Economic Implications of Climate Change Measures
Address to New York Heartland Conference March 2008
By Alan Moran, Institute of Public Affairs
A matter that has received less attention than it should is what are the energy consumption and cost implications of the measures proposed to abate carbon dioxide and what would be the economic consequences of success in this.
There are many emission abatement goals that have been floated. Perhaps the two most conservative are an emission stabilisation goal and a 20 per cent reduction goal. In Australia and England the respective Garnaut and Stern reports have envisaged much deeper cuts than these.
The first chart show business-as-usual – with emissions in 2030 projected forward at the 1990-2004 rates of 1.3 per cent for the OECD and 5.7 per cent for the developing countries; the former Soviet bloc is held constant. This shows emissions at an aggregate 43 billion tonnes, almost 50 per cent higher than 2004.
Even though emissions in the developing world probably overtook those of the OECD in 2007, their per capita emissions were very much lower 2.4 tonnes compared with 11.5 tonnes (with the former CPEs at 7.9 tonnes). Notwithstanding the fast growth of the developing country emissions in business-as-usual 2030 they remain little more than a quarter of those of the OECD.
If now we were to call for a 20 per cent reduction on 2004 levels and apportion that equally in per capita terms, the outcome is a standard 2.5 tonnes per capita. For the OECD countries this is a dramatic reduction. The OECD’s aggregate 16 billion tonnes under BaU (12 tonnes per capita) becomes 3.3 billion tonnes. Developing countries, though above their 2004 levels are well below their BAU on a per capita basis, as are the former soviet bloc countries. Chart 2 illustrates this.
The most recent Australian report on the emission control measures, by Professor Garnaut, acknowledges that the easy gains in emission reductions have been made, especially with the dismantling of the command economies of the Soviet bloc and China. Those countries’ CO2 intensities have now stopped falling, in fact are rising. Indeed, China has already surpassed the magic 4 tonnes per capita which would be the level required for stabilisation of emissions and has only pulled a fifth of its population out of poverty.
Mr Garnaut suggests that Indonesia and PNG could become vast sinks to offset other countries’ emission levels. This is a pipe dream. It may allow for a windfall gain for the two economies but there are not enough trees for this to offer anything but a pinprick.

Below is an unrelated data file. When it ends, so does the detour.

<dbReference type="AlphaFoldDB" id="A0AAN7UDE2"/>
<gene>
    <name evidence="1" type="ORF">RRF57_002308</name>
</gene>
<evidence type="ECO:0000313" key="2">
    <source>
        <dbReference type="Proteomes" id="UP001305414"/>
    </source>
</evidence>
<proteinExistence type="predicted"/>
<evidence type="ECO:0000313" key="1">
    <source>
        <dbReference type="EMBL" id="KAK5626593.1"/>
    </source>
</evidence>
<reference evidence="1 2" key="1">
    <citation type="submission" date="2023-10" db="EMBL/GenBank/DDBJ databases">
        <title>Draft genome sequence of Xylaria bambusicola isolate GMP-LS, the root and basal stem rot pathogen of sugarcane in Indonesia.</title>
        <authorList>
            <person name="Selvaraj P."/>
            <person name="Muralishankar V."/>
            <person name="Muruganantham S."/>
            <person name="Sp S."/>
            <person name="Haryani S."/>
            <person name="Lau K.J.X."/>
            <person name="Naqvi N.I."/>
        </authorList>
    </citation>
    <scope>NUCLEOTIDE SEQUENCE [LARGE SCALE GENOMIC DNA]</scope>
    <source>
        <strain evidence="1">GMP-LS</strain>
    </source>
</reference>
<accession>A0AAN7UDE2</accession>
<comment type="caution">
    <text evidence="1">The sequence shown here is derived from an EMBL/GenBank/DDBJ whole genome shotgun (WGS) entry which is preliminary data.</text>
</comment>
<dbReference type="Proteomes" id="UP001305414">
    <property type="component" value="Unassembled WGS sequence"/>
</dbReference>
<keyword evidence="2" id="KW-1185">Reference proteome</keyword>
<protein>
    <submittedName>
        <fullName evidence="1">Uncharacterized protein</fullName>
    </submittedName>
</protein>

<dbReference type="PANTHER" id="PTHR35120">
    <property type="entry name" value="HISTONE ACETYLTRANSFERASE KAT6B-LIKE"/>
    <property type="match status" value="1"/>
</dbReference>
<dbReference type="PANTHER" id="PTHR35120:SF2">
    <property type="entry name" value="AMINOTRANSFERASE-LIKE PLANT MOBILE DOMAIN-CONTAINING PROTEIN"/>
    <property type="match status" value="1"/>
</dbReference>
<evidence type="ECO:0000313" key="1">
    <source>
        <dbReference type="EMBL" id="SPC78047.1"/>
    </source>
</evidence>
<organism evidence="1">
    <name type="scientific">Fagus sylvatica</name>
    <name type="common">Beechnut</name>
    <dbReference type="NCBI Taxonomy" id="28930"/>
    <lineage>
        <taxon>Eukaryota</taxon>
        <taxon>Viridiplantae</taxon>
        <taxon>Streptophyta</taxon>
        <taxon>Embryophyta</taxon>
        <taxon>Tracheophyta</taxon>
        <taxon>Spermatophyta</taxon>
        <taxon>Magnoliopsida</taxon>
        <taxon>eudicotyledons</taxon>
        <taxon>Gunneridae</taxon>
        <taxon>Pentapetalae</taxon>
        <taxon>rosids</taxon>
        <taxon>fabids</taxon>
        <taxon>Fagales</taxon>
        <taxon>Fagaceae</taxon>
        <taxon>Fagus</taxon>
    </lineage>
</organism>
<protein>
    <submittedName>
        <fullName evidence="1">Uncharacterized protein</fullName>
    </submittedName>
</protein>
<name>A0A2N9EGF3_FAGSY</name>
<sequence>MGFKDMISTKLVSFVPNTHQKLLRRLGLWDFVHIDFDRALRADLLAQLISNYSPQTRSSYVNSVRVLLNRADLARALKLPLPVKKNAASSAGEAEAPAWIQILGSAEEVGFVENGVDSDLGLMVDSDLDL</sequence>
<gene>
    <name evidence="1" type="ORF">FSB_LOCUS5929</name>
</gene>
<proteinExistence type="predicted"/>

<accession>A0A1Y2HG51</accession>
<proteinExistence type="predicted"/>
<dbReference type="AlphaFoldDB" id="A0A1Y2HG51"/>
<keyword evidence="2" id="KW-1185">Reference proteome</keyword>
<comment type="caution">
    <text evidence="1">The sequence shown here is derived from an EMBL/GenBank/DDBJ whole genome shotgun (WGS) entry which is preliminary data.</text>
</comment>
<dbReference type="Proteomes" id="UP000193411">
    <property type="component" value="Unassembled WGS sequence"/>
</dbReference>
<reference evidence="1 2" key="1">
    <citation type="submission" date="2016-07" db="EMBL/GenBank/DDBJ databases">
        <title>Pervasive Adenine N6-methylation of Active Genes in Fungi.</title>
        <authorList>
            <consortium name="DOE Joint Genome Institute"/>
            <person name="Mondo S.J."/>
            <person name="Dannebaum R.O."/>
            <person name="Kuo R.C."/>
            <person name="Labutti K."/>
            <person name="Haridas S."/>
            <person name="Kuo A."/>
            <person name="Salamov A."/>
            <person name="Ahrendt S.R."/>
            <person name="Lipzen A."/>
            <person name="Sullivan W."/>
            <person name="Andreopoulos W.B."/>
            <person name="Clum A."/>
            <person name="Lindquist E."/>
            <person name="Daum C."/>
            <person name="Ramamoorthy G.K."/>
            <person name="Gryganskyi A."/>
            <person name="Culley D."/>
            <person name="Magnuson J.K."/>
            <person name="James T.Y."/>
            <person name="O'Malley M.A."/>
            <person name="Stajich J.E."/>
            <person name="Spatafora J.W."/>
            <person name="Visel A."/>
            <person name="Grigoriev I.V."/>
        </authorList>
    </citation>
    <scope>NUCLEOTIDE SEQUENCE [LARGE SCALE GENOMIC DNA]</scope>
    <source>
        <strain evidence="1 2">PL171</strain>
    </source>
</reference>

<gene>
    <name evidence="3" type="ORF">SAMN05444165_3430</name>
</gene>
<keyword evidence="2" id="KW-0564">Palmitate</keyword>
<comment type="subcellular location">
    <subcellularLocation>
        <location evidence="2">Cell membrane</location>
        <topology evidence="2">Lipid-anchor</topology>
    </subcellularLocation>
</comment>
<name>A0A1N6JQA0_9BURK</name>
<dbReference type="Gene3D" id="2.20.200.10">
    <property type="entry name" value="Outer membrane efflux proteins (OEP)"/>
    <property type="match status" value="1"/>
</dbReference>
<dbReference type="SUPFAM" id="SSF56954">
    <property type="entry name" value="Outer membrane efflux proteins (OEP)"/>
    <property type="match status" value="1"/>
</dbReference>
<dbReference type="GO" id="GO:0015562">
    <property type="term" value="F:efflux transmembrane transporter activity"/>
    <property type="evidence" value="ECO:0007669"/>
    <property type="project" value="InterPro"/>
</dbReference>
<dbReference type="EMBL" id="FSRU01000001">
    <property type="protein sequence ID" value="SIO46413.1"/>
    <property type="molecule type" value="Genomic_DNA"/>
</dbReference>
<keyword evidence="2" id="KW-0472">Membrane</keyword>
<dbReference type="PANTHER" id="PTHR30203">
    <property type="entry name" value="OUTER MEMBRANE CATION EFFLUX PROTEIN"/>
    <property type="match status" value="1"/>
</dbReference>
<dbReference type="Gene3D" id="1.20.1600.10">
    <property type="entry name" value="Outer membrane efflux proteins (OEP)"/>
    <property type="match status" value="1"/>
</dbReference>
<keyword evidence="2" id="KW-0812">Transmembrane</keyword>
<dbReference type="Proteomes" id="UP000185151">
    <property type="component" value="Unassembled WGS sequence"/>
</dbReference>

Ominously, Garnaut hints strongly about the necessity of trade pressures on developing countries to reinforce their sense of public spirit. That in itself would destroy the world trading regime and retard all countries’ living standards. And, the process is already underway with the EU negotiations of bilateral “Free Trade Agreements” with developing countries. As Rasheed Sally points1 out, “The EU is also increasingly interested in linking trade policy to climate change. New FTAs will
likely contain trade-and-sustainable-development chapters, which could house climate-change provisions in the future.”
If targets for reduced carbon dioxide emissions could be met by replacing baseload power stations with nuclear power, the cost increases for most countries would be relatively small. For countries like Australia, where coal is cheap and massively abundant, a premium on existing prices of perhaps 30-40 per cent would be expected. Many European countries would face no cost increases since nuclear is already the cheapest option.
However, several of these countries have already gone a good way to a nuclear power based electricity industry. And this illustrates the difficulties in making the required level of cuts. Even France with over 70 per cent nuclear emits 6 tonnes per capita. France is therefore way above the magical 2.5 tonnes of CO2 per capita and has already used up its scope to make the cuts by substituting out of carboniferous fuels.
And France, like many other European economies has outsourced many of its energy intensive industries like smelting to areas like Eastern Europe and the Gulf where energy is cheap but greenhouse emissions are no less than if the production was left at home.
Chart 3 Emissions and GDP per Capita